However other landings were made in Korsør and Nyborg,effectively cutting off connections between Funen and Zealand. These troops in Korsør eventually made it on foot to Copenhagen at noon. There was also a night surprise attack on Gedser the southernmost city, simply using the local captured ferry at Warnemünde.
When inland, they swiftly moved to cut telephone lines and after reinforcements (second trip by the ferry) with light armour, they captured the Storstrøm Bridge, already held by paratroopers.
Operation Seelöwe (August 1940)
Probably the best-known of all these operations, and by far the largest: This was to be the Axis D-Day. After the fall of France, the Germans soon secured by the armistice treaty most of the coast they already controlled, all the way to the Spanish border.
This gave them a formidable coastal area facing the bay of Biscay up to the channel, and several naval bases on which they could launch attacks with surface ships (with dockyard basins large enough for the Bismarck and Tirpitz at Brest and St Nazaire).
In addition they had Rochefort and Lorient to base their U-Boats. However Hitler and his generals knew at Dunkirk they had broken the back of the BEF, despite the men were evacuated. They left behind all their heavy equipment, and at home only a few surviving WW1 training tanks and guns worthy of museum pieces. The industry was just trying to catch up. However Great Britain still counted on the Royal Navy and the RAF.
Invading Great Britain seemed obvious, with London so close to the future bridgeheads it was quite tempting. Plans for a massive amphibious assault were drawn since July already. However all knew that trying to conduct a landing armada along 30 km of water with the Royal Navy surging north and south would be a suicide. If the Luftwaffe would have attempted to intercept the ships, the RAF was there to pin it.
So it became imperious to destroyer the RAF first which would have left the Royal Navy without cover, an easy prey for the Stukas, which proved during the war, very efficient ships killers. Meanwhile officers in charge of the Operation Sealion were to devise a grand plan to carry as many as infantry and tanks they could with all means necessary. Many amphibious ships were therefore studied, and experiments on amphibious tanks as well (pic below), the ‘Tauchpanzers’.
Preparations for the invasion, designed at least to break the British resistance to German peace offers. The Channel (Der Kanal) was the only barrier, and admiral Erich Raeder was in charge of studying all possibilities of a naval assault across it, the first of it released as early as November 1939. Right away it made clear that enemy naval forces needed to be at least unable to intervene, and the threat of the RAF removed.
But coastal defences had to be also dealt with and enemy destroyers kept away. The plan was precised in the end, sanctioned by Hitler as Directive No. 16 in 16 July 1940 with a deadline. The Oberkommando des Heeres needed nine land divisions and two airborne divisions. The initial landing sites were between Dover and Portsmouth. The first schedule was fixed on September 17, 1940.
The first assault was to be made by two army groups drawn from the 6th Army, the 9th Army and the 16th Army. First wave: Eleven infantry and mountain divisions, plus two airborne divisions (3,000 men) and special forces of the Brandenburg Regiment (about 600, including Marine troops). They were tasked to create a large secured bridgehead and cut off reinforcement lines and control bridges.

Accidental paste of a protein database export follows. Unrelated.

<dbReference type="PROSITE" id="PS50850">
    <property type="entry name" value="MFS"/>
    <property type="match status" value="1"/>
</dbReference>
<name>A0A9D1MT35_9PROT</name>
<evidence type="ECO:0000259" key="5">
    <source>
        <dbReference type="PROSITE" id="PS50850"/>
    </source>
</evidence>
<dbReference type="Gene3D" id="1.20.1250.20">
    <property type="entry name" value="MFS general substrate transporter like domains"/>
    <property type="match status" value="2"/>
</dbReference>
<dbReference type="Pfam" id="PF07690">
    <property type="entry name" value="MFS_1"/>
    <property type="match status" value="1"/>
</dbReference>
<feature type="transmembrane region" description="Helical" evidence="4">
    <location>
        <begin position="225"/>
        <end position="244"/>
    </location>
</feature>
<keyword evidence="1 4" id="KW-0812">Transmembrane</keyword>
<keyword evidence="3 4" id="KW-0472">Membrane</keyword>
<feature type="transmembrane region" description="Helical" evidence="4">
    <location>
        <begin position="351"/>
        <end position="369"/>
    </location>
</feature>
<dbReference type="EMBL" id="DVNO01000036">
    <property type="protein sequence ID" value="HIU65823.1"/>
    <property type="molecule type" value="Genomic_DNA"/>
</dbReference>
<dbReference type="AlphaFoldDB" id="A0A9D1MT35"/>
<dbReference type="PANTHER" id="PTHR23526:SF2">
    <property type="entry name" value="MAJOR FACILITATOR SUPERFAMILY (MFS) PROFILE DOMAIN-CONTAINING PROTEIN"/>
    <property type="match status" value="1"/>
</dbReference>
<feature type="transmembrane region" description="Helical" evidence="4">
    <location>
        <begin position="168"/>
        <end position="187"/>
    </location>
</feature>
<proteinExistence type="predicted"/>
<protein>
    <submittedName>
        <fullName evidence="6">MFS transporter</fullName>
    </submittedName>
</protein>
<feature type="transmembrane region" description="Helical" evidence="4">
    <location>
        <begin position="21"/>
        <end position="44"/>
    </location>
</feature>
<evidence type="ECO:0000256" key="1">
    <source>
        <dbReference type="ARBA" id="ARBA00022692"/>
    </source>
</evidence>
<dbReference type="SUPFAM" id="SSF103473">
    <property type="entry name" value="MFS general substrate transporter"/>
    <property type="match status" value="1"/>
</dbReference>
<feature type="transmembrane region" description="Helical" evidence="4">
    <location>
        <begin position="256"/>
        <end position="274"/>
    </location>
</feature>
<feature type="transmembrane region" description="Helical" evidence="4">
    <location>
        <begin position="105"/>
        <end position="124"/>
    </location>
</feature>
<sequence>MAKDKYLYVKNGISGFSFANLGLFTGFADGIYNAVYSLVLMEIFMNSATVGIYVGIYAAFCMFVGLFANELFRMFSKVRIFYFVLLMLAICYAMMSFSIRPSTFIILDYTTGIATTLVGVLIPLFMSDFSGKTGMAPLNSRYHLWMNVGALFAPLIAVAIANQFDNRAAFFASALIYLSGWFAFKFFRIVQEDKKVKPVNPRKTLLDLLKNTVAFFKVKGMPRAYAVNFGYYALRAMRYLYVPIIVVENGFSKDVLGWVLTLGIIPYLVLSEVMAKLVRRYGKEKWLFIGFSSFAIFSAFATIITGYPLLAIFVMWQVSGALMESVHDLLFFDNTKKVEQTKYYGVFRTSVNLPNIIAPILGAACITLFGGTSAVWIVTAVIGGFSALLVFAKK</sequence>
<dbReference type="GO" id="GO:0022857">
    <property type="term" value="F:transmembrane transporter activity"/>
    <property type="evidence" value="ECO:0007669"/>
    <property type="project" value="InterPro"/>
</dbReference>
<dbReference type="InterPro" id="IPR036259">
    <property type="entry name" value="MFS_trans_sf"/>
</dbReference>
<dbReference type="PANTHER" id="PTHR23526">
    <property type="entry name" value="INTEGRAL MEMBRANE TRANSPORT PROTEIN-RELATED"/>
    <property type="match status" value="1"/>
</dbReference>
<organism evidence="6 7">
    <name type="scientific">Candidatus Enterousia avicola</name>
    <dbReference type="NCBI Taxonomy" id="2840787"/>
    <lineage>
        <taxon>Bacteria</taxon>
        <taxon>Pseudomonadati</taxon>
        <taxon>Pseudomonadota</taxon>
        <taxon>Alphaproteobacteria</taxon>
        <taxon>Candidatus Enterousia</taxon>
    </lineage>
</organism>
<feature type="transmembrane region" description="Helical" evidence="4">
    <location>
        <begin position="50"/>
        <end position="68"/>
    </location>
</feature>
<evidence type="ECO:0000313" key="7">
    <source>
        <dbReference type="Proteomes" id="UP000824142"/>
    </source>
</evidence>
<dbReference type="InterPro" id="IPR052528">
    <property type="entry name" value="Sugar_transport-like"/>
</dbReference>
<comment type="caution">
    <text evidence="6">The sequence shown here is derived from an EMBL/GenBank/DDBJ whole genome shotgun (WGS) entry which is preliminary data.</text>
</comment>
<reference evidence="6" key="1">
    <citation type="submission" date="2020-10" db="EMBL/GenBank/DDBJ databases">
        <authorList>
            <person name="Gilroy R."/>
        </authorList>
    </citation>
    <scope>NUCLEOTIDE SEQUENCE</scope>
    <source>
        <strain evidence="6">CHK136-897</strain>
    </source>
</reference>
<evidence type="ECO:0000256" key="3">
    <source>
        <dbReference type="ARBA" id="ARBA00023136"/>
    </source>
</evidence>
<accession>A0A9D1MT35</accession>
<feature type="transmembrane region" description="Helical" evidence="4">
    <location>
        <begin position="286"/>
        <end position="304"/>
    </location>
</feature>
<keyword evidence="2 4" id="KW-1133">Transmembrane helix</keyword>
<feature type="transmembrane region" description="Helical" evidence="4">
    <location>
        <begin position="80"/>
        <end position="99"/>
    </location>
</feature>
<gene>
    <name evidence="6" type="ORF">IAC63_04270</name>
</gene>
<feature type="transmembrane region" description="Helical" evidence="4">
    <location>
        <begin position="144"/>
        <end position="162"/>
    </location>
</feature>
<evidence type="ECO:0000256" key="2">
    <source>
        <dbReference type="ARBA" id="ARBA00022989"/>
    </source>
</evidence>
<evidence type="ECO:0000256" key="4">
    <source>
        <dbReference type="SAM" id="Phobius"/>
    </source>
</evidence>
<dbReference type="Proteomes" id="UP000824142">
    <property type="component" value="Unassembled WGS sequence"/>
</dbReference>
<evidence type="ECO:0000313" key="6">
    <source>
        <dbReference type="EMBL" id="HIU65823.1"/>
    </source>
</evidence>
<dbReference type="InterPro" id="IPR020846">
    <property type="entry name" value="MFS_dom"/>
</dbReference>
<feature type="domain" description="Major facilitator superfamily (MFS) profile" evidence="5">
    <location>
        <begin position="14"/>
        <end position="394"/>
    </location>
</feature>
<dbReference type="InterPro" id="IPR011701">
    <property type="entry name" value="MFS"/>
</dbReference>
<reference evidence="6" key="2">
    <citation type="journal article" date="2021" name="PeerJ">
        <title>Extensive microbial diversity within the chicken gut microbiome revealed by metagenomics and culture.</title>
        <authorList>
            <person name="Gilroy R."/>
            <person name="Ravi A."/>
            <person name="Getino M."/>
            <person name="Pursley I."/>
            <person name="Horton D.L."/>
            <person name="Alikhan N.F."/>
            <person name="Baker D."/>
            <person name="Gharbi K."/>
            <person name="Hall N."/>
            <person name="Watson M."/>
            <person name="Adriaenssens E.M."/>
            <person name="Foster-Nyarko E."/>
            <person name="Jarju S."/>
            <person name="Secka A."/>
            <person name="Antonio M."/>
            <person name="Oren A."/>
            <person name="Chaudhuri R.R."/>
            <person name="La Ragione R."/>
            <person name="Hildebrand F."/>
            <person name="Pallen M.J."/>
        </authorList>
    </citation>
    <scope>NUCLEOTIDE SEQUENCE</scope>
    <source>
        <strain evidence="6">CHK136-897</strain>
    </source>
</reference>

Second wave: Eight panzer and motorised infantry divisions which were to give the means of a breakthrough to strategic objectives.
Third wave: Six further infantry divisions, following the main assault as customary with the Blitzkrieg, dealing with pockets of resistance and occupying positions in the rear, securing supply lines from the coast.
Key objective for long-term exploitation was the seizure of Folkestone and Newhaven, allowing major reinforcements to come by ship. The goal was to land at least two Panzerdivisions for further operations towards major cities. This order of battle was defined on 30 August and remained valid until the cancellation of the whole operation.
A Siebel barge, one of the improvized German vessel planned by the OKH for Operation Seelowe (see below, second part of this post).
The first echelon was to be carried in barges, coasters and small motor launches. The second was made by larger transport vessels, with artillery, armoured vehicles and heavy equipment. The third echelon was made of slower reinforcement division with infantry mainly and horses, on smaller ships and larger vessels.
British intelligence was quickly informed of the preparations, due to a visible accumulation of invasion barges in French ports, targeting the South coast. Home guards were redeployed accordingly along with reserves.
It should be noted that Mussolini proposed to Hitler to bolster the Luftwaffe by sending up to ten divisions and thirty squadrons of the Royal Italian air force for the invasion, and after some reluctance, Hitler agreed in the midst of the battle of Britain.
German Amphibious Tanks
Among others, interesting developments came from concepts developed for the assault, that would be used when crossing large rivers in the east: The “floating Panzers”, Schwimmpanzers carried by Type C landing barges almost to shore, and the even more daring Tauchpanzers, or submarine Panzers, intended to cross also the last portion up to the shore underwater.